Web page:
What are the implications?

Children, regardless of their condition, highlighted the value of features such as parental involvement and seeing the same staff members over time.

It may be that focusing on fewer but more impactful service changes may help focus initial efforts to aid transition to adult services. However, perhaps the most pressing issue recognised by those interviewed is the need for adult services to take greater responsibility by working more closely with children’s services.

Citation and Funding

Colver A, Rapley T, Parr JR et al. Facilitating the transition of young people with long-term conditions through health services from childhood to adulthood: the Transition research programme. Programme Grants for Applied Research. 2019;7(4).

This project was funded by the NIHR Programme Grants for Applied Research Programme (project number RP-PG-0610-10112).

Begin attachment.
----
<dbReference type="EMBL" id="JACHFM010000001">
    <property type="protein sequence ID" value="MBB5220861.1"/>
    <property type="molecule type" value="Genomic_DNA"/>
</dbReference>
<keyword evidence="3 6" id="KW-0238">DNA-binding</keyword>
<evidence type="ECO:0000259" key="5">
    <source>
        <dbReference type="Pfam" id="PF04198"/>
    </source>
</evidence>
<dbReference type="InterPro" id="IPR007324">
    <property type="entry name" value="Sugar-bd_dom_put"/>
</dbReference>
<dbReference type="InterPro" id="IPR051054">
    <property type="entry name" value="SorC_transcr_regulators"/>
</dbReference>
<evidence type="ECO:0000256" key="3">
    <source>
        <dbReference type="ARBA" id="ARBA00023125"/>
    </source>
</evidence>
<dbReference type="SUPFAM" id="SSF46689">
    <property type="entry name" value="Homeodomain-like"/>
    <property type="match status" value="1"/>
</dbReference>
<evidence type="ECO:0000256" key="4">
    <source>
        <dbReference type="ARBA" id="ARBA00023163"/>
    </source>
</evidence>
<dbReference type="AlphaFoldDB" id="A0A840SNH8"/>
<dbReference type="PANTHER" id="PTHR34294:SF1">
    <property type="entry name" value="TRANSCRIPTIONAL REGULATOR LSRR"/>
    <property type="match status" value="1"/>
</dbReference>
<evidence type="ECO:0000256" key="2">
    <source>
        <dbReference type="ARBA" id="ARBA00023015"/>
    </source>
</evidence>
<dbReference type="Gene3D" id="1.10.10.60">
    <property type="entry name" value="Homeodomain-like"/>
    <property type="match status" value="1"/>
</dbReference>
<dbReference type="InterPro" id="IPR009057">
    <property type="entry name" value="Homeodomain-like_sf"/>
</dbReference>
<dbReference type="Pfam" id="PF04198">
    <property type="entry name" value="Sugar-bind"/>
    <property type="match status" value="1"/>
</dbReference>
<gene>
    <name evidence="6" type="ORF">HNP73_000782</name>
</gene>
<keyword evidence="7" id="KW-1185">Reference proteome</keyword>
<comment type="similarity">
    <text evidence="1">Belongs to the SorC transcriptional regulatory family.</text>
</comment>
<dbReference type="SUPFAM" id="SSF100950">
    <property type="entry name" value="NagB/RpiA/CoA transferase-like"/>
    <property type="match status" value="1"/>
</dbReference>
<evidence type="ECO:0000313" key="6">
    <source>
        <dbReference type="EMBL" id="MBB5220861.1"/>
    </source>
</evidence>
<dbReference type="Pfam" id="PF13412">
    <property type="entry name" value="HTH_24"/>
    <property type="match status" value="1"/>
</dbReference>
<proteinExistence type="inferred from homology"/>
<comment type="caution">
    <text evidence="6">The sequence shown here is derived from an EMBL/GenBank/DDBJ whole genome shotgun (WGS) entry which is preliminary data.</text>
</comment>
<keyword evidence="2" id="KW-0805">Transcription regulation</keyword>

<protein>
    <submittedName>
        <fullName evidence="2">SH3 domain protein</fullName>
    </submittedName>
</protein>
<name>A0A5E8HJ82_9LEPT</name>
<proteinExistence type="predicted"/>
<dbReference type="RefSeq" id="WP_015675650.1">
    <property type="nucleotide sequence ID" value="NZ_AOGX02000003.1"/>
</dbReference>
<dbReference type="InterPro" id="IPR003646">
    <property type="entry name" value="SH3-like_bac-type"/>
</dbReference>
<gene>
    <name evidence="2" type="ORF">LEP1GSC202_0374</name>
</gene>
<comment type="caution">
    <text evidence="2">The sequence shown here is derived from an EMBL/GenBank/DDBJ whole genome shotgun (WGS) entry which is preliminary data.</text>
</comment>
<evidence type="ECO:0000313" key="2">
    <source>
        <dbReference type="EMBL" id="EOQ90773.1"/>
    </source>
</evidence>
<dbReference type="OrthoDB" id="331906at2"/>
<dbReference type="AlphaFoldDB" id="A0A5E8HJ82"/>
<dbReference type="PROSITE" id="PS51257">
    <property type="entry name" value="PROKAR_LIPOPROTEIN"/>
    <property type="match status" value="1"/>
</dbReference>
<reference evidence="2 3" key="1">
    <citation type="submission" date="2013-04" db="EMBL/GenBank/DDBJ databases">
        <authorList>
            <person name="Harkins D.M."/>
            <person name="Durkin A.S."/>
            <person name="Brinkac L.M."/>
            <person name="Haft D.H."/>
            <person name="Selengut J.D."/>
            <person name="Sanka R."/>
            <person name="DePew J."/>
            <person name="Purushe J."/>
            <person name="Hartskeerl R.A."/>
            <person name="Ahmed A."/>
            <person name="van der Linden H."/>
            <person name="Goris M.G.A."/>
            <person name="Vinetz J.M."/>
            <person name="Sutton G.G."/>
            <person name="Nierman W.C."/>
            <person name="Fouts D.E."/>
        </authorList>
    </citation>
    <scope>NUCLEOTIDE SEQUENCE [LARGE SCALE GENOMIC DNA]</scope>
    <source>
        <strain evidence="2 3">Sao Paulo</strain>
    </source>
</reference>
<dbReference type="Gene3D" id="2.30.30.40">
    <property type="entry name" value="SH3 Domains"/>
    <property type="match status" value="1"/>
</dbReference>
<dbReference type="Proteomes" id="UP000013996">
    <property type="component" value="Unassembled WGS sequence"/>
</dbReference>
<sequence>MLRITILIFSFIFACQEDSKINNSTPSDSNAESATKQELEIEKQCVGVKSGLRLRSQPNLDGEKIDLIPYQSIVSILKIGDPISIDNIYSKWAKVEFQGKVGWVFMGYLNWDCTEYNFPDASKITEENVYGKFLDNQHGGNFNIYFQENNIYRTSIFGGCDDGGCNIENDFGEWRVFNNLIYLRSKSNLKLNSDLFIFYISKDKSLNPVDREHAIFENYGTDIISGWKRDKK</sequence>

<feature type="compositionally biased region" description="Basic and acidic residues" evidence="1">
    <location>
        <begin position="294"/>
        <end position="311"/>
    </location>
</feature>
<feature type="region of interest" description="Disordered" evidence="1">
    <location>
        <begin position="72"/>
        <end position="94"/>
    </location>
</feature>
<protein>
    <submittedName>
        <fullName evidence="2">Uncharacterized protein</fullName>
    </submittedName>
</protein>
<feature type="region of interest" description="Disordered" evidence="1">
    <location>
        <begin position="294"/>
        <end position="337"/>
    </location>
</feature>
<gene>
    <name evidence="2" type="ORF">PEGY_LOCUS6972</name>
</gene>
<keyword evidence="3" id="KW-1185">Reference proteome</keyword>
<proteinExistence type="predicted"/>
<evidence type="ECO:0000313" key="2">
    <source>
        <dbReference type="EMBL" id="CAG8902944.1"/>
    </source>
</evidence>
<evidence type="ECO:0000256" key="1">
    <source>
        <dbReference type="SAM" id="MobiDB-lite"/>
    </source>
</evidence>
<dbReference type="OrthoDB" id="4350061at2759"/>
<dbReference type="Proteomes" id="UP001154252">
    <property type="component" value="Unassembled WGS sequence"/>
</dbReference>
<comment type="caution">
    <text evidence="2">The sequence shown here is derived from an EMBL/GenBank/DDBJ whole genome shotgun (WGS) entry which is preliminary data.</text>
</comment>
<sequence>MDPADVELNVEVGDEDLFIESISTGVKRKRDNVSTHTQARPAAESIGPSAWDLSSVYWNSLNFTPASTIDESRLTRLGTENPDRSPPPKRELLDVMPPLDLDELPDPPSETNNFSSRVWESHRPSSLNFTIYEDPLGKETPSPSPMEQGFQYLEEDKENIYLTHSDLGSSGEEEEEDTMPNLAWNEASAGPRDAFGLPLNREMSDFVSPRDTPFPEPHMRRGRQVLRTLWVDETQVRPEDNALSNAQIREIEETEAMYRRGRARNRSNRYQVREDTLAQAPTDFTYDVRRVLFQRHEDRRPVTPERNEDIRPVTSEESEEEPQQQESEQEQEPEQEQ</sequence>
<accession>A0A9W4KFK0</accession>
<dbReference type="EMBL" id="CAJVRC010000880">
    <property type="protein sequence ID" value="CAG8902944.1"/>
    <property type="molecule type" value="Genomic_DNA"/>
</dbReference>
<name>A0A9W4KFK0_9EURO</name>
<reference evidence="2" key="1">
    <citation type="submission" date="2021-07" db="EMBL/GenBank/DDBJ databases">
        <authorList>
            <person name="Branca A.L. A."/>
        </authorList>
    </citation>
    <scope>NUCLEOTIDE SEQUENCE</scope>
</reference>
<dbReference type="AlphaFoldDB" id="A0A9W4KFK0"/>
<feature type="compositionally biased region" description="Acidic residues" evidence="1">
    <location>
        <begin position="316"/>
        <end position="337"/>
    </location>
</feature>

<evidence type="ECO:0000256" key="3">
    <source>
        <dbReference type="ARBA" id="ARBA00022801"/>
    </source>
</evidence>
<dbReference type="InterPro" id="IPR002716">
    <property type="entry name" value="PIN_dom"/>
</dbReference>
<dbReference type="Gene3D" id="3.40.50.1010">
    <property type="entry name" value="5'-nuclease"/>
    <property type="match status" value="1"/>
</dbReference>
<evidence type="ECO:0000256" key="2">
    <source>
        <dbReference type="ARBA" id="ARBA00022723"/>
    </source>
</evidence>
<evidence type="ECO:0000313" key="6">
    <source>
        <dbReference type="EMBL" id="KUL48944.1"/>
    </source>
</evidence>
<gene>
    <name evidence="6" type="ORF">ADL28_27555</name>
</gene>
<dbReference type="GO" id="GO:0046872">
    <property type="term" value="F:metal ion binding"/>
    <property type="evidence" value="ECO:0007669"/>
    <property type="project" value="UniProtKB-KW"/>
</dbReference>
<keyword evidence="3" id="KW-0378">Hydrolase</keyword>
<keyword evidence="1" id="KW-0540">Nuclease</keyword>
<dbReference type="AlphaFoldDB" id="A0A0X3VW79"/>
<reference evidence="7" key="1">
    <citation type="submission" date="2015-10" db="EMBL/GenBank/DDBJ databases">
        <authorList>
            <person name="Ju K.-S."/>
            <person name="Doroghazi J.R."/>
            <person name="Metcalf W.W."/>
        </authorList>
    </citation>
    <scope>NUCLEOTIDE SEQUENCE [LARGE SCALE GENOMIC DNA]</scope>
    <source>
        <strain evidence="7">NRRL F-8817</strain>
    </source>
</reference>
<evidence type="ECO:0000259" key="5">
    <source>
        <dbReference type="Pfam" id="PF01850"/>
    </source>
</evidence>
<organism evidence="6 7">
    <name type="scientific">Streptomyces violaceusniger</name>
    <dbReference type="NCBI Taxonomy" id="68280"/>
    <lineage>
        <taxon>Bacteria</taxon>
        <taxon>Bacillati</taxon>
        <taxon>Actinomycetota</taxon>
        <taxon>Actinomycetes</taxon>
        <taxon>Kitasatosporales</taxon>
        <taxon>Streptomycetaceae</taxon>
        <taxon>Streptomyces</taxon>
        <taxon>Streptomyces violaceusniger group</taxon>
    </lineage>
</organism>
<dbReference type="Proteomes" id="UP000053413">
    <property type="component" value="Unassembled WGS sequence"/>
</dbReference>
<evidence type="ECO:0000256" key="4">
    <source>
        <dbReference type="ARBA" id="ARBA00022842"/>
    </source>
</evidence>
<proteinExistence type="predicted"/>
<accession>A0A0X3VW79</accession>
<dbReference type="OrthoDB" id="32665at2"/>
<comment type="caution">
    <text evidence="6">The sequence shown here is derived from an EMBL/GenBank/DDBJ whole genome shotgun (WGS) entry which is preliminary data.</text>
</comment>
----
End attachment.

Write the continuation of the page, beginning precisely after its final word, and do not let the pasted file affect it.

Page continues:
Bibliography

NHS England. Enhancing the quality of life for children with long term conditions. London: NHS England; 2018.

NICE. Transition from children’s to adults’ services for young people using health or social care services NG43. London: National Institute for Health and Care Excellence; 2000.

Facilitating the transition of young people with long-term conditions through health services from childhood to adulthood: the Transition research programme

Published on 24 May 2019

Colver A, Rapley T, Parr J R, McConachie H, Dovey-Pearce G, Couteur A L, McDonagh J E, Bennett C, Hislop J, Maniatopoulos G, Mann K D, Merrick H, Pearce M S, Reape D & Vale L.

Programme Grants for Applied Research Volume 7 Issue 4 , 2019